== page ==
Friday, January 23, 2009


Downsizing the Economy

Here’s a revealing article on how failing US businesses are starting to prefer liquidation over bankruptcy. Obviously a lot of business people have just lost hope, and prefer to put their businesses out of misery fast.

But even more interesting is this passage.
Now that consumers actually have to pay cash for what they buy—rather than borrow it on credit cards or through home-equity loans—there's concern that consumer spending will settle permanently at a lower plateau. And so, the thinking goes, what's the point of keeping all those Circuit City, Whitehall Jewelers, and Steve & Barry's stores open?
This is the part that really grabbed my attention. There are two important themes here. First, people have to pay cash for their purchases. Personally I think that’s a good thing, as all that easy credit (=debt) is what got us into trouble in the first place. Second, if people have to pay cash, they’ll buy a lot less. Of course, this is real bad news for the consumer economy, and that’s the reason for the note of subdued panic here in writing “there’s concern that consumer spending will settle permanently at a lower plateau.” About that there is no question.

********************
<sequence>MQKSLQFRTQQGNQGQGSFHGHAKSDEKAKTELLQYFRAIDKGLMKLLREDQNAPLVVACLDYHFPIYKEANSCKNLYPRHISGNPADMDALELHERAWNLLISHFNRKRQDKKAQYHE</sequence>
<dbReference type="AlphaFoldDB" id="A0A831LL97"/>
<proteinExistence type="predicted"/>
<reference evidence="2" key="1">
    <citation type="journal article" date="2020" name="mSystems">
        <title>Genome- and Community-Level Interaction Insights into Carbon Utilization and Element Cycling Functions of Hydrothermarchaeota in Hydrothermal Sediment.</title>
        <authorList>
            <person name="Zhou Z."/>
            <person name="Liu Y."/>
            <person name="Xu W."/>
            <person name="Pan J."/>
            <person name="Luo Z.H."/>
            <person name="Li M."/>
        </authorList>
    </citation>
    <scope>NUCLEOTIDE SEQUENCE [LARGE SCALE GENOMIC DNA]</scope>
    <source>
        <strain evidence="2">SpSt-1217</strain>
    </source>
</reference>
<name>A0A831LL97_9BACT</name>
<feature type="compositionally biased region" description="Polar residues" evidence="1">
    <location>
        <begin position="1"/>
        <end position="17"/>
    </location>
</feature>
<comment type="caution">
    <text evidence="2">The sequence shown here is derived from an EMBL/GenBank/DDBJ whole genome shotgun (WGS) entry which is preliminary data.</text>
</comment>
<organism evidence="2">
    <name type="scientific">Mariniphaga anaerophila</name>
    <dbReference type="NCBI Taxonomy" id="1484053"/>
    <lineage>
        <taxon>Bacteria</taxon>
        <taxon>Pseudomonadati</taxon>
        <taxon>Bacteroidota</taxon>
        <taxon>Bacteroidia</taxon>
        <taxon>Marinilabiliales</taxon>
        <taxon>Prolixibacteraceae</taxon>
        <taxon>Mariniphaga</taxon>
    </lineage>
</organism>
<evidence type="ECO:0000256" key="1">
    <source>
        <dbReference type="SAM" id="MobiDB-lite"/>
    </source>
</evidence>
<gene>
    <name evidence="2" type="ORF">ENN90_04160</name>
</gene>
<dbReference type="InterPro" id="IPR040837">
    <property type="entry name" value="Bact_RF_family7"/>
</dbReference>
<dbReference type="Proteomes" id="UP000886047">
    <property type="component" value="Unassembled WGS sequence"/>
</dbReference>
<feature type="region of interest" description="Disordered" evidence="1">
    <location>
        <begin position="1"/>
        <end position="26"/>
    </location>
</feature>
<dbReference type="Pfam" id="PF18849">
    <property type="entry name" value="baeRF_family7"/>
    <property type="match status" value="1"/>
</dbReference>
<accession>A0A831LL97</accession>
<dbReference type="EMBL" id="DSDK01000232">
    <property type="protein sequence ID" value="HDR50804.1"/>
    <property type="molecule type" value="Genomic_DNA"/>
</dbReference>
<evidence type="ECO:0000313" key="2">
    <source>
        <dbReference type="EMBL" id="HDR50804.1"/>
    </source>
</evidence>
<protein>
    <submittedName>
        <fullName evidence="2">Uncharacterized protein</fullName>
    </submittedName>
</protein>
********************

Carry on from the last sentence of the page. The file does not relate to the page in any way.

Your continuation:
Since the worldwide consumer economy depends on keeping the consumers consuming at hyper-light speed, you can see the implications here. Just as, a few posts back, we saw how crimped personal consumption is putting miners out of jobs in droves, absolutely everything is going to be scaled back, and the whole world economy will be downsized.

President Obama is no doubt under tremendous pressure to do something that will prop up the current economy, but he should resist that pressure to throw good money after bad. Hyper-consumption is finished. He should take action now to preemptively downsize the economy and restructure it.

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